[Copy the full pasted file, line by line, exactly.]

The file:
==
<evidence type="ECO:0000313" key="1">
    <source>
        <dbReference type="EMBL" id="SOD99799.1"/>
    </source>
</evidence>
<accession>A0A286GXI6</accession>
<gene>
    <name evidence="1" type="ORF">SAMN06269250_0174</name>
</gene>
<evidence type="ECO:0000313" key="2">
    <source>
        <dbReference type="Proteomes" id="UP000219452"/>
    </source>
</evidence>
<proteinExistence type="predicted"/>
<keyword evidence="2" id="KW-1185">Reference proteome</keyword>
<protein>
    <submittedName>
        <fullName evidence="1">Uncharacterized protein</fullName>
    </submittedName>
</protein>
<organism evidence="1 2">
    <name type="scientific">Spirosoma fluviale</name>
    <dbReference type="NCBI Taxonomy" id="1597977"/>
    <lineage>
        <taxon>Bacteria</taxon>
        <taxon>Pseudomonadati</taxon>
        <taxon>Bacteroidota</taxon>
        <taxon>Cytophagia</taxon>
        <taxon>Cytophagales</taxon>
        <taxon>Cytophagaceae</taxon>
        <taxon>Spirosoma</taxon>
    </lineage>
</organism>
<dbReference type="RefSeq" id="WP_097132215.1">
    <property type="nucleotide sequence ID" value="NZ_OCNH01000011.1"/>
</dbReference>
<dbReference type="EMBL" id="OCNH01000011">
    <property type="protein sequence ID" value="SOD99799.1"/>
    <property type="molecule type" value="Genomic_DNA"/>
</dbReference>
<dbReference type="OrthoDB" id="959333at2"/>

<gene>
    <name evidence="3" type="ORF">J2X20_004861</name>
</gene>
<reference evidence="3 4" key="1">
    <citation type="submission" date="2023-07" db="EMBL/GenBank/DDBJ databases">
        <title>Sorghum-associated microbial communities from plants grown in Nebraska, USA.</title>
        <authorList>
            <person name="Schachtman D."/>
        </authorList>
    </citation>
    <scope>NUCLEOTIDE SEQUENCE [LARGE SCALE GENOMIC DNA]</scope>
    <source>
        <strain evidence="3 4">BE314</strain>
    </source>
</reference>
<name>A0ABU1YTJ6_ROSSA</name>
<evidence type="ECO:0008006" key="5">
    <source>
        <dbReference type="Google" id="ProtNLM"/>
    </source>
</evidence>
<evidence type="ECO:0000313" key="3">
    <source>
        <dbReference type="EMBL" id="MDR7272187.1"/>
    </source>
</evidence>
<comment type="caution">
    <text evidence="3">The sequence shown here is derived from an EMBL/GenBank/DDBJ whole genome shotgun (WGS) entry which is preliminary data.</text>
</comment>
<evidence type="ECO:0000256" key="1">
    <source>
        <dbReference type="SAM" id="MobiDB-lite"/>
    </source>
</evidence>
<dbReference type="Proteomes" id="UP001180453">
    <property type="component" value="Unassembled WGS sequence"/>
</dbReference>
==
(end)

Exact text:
<evidence type="ECO:0000313" key="1">
    <source>
        <dbReference type="EMBL" id="SOD99799.1"/>
    </source>
</evidence>
<accession>A0A286GXI6</accession>
<gene>
    <name evidence="1" type="ORF">SAMN06269250_0174</name>
</gene>
<evidence type="ECO:0000313" key="2">
    <source>
        <dbReference type="Proteomes" id="UP000219452"/>
    </source>
</evidence>
<proteinExistence type="predicted"/>
<keyword evidence="2" id="KW-1185">Reference proteome</keyword>
<protein>
    <submittedName>
        <fullName evidence="1">Uncharacterized protein</fullName>
    </submittedName>
</protein>
<organism evidence="1 2">
    <name type="scientific">Spirosoma fluviale</name>
    <dbReference type="NCBI Taxonomy" id="1597977"/>
    <lineage>
        <taxon>Bacteria</taxon>
        <taxon>Pseudomonadati</taxon>
        <taxon>Bacteroidota</taxon>
        <taxon>Cytophagia</taxon>
        <taxon>Cytophagales</taxon>
        <taxon>Cytophagaceae</taxon>
        <taxon>Spirosoma</taxon>
    </lineage>
</organism>
<dbReference type="RefSeq" id="WP_097132215.1">
    <property type="nucleotide sequence ID" value="NZ_OCNH01000011.1"/>
</dbReference>
<dbReference type="EMBL" id="OCNH01000011">
    <property type="protein sequence ID" value="SOD99799.1"/>
    <property type="molecule type" value="Genomic_DNA"/>
</dbReference>
<dbReference type="OrthoDB" id="959333at2"/>

<gene>
    <name evidence="3" type="ORF">J2X20_004861</name>
</gene>
<reference evidence="3 4" key="1">
    <citation type="submission" date="2023-07" db="EMBL/GenBank/DDBJ databases">
        <title>Sorghum-associated microbial communities from plants grown in Nebraska, USA.</title>
        <authorList>
            <person name="Schachtman D."/>
        </authorList>
    </citation>
    <scope>NUCLEOTIDE SEQUENCE [LARGE SCALE GENOMIC DNA]</scope>
    <source>
        <strain evidence="3 4">BE314</strain>
    </source>
</reference>
<name>A0ABU1YTJ6_ROSSA</name>
<evidence type="ECO:0008006" key="5">
    <source>
        <dbReference type="Google" id="ProtNLM"/>
    </source>
</evidence>
<evidence type="ECO:0000313" key="3">
    <source>
        <dbReference type="EMBL" id="MDR7272187.1"/>
    </source>
</evidence>
<comment type="caution">
    <text evidence="3">The sequence shown here is derived from an EMBL/GenBank/DDBJ whole genome shotgun (WGS) entry which is preliminary data.</text>
</comment>
<evidence type="ECO:0000256" key="1">
    <source>
        <dbReference type="SAM" id="MobiDB-lite"/>
    </source>
</evidence>
<dbReference type="Proteomes" id="UP001180453">
    <property type="component" value="Unassembled WGS sequence"/>
</dbReference>